The Presidency of Jimmy Carter was a controversial one. Although Carter went on from his Presidency to accomplish some significant things as a spokesperson and advocate (which he continues to do to this day), his Presidency was seen at the time as something of a failure.
Although the legacy of Carter as a U.S. President is something that is debated to this day, no one can deny he brought a distinctive leadership style to his term as President. That leadership style continues to serve him in a variety of capacities, many of which have generated extremely positive results for the world at large.
Nonetheless, when one looks at the leadership style of Jimmy Carter, one tends to focus on how those qualities were utilized during his term in the White House.
The Leadership Style Of Jimmy Carter
The leadership style of Jimmy Carter can be broken down thusly:
1. Jimmy Carter’s leadership style during his single term as U.S. President was described by many as that of a micromanager. Even Carter himself has agreed with this characterization.
2. It is believed by many that Carter’s tendency to micromanage during his Presidency was one of the strongest contributing factors to why he only served a single term as President.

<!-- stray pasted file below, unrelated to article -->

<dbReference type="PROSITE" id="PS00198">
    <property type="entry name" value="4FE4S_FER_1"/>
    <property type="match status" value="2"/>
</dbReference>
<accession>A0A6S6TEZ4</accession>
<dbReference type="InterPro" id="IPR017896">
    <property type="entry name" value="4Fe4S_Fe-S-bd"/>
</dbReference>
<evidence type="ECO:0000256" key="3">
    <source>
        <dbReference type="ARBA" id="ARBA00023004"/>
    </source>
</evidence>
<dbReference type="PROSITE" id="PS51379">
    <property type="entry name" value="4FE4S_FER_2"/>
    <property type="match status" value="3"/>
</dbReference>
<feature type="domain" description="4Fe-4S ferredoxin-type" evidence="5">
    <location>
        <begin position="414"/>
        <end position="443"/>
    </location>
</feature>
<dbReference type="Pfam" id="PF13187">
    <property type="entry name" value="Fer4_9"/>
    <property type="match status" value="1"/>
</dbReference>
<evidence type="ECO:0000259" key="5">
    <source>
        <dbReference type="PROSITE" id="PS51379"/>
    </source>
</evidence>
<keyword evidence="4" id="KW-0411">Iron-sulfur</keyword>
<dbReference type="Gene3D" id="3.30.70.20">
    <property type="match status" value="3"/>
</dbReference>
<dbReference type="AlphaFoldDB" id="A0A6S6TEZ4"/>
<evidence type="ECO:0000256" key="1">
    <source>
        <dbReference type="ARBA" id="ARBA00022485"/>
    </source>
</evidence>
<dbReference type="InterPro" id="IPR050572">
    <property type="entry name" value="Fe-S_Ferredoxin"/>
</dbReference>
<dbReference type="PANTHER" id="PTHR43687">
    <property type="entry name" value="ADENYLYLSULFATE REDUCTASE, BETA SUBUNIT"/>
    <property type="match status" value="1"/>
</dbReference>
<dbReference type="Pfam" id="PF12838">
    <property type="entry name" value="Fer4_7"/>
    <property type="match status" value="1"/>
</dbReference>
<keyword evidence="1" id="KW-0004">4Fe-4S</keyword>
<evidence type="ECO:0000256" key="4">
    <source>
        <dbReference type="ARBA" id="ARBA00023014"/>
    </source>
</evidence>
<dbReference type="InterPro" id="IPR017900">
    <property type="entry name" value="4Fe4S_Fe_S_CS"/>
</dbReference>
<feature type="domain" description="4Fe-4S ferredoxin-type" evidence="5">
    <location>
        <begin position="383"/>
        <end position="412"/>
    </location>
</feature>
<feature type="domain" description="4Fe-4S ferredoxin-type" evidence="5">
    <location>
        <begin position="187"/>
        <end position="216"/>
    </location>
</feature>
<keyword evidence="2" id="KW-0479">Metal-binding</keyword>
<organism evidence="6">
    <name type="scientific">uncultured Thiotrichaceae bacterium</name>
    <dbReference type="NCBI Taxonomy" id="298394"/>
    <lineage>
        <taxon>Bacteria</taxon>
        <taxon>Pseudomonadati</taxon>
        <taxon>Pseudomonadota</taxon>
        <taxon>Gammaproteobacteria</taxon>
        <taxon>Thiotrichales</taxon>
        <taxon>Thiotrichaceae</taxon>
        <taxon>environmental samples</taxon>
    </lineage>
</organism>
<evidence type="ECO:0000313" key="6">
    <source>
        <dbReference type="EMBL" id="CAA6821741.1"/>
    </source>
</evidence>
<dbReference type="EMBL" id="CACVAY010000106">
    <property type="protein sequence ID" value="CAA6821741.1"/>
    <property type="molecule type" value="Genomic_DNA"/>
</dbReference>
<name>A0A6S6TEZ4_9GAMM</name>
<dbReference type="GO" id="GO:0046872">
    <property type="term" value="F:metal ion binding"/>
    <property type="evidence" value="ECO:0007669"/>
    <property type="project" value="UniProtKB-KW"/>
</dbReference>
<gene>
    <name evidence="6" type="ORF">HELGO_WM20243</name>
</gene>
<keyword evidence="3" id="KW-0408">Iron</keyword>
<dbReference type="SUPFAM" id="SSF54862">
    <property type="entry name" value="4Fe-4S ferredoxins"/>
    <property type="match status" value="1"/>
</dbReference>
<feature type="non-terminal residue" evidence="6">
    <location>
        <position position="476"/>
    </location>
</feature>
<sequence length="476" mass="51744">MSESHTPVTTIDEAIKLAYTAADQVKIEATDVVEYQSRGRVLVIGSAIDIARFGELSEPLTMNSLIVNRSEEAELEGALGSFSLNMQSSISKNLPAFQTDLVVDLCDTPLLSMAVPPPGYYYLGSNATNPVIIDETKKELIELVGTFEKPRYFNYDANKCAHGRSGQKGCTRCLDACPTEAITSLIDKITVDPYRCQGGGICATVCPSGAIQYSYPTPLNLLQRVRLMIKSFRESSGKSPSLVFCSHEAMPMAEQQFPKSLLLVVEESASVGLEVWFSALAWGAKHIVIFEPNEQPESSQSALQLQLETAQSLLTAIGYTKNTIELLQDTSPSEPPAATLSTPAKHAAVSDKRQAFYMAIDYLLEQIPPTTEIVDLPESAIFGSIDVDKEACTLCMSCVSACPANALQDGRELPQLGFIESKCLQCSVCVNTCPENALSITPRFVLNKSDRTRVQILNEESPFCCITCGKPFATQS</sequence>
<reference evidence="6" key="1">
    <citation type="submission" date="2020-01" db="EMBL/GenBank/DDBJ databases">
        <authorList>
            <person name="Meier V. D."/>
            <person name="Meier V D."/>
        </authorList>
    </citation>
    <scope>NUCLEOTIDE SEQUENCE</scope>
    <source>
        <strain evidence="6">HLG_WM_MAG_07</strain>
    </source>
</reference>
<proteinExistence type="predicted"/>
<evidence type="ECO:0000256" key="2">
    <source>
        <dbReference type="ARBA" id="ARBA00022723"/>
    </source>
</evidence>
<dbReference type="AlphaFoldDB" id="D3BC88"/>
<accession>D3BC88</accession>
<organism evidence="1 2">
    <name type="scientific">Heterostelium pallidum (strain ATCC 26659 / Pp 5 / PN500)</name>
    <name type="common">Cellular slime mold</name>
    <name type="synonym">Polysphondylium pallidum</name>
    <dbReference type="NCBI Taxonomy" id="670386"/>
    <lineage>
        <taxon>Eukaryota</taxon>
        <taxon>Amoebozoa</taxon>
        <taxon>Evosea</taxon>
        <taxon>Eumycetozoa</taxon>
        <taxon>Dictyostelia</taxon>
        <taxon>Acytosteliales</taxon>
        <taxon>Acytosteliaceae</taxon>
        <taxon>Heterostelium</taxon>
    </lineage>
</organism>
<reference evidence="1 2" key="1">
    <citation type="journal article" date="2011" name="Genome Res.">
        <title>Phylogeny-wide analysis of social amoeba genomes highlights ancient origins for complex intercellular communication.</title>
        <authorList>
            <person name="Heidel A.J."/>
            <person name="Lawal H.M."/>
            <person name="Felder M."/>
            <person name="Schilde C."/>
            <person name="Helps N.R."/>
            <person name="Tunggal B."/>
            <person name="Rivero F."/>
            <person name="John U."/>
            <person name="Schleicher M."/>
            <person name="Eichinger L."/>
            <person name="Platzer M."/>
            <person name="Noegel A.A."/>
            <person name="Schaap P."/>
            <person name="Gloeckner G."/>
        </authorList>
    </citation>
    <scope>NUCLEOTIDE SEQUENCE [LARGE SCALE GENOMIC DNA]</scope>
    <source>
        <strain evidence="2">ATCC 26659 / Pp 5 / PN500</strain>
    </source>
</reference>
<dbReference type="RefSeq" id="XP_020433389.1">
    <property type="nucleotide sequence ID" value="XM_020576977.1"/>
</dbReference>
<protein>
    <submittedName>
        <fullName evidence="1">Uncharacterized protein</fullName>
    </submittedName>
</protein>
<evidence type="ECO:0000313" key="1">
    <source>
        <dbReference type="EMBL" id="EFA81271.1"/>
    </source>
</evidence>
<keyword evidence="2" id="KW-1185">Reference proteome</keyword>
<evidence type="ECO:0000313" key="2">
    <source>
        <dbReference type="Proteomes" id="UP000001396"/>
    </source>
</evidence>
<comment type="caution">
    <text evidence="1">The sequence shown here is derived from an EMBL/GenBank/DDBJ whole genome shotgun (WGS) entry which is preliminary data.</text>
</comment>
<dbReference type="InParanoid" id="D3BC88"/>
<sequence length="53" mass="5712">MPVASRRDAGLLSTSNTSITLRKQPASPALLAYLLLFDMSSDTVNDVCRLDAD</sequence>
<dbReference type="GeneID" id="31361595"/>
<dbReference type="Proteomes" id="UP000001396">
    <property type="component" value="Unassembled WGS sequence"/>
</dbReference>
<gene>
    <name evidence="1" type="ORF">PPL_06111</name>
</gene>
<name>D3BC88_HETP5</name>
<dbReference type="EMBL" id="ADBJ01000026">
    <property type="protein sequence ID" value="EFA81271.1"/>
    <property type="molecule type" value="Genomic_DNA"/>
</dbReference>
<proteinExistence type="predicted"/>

3. The reason why Carter was a micromanager can perhaps be attributed to the fact that he trained to be and worked as an engineer.
4. Carter desired to be involved in all aspects of the decision-making process. His Presidency frequently showcased an inability to delegate responsibility.
5. There are a few unique examples of Carter’s autocratic leadership style. During the early days of his administration, he famously took a course on speed-reading, rather than delegate the responsibility of dealing with day-to-day paperwork to members of his staff.
6. Another notable example of Carter’s autocratic leadership style came from a famous report that he once took time to settle a schedule dispute between White House staffers over the use of a tennis court.
7. Carter’s leadership style can also be studied in the way he campaigned for the White House. Carter moved away from trying to appeal to the party establishment. He instead established himself as an outsider, emphasizing his relatively minor experience as a politician as a plus.
8. Carter’s leadership style also emphasized patience, the value of listening to others, and the desire to reach a mutually beneficial solution.
Carter’s leadership style has served him well in other areas. However, as a President, it caused him a great deal of frustration.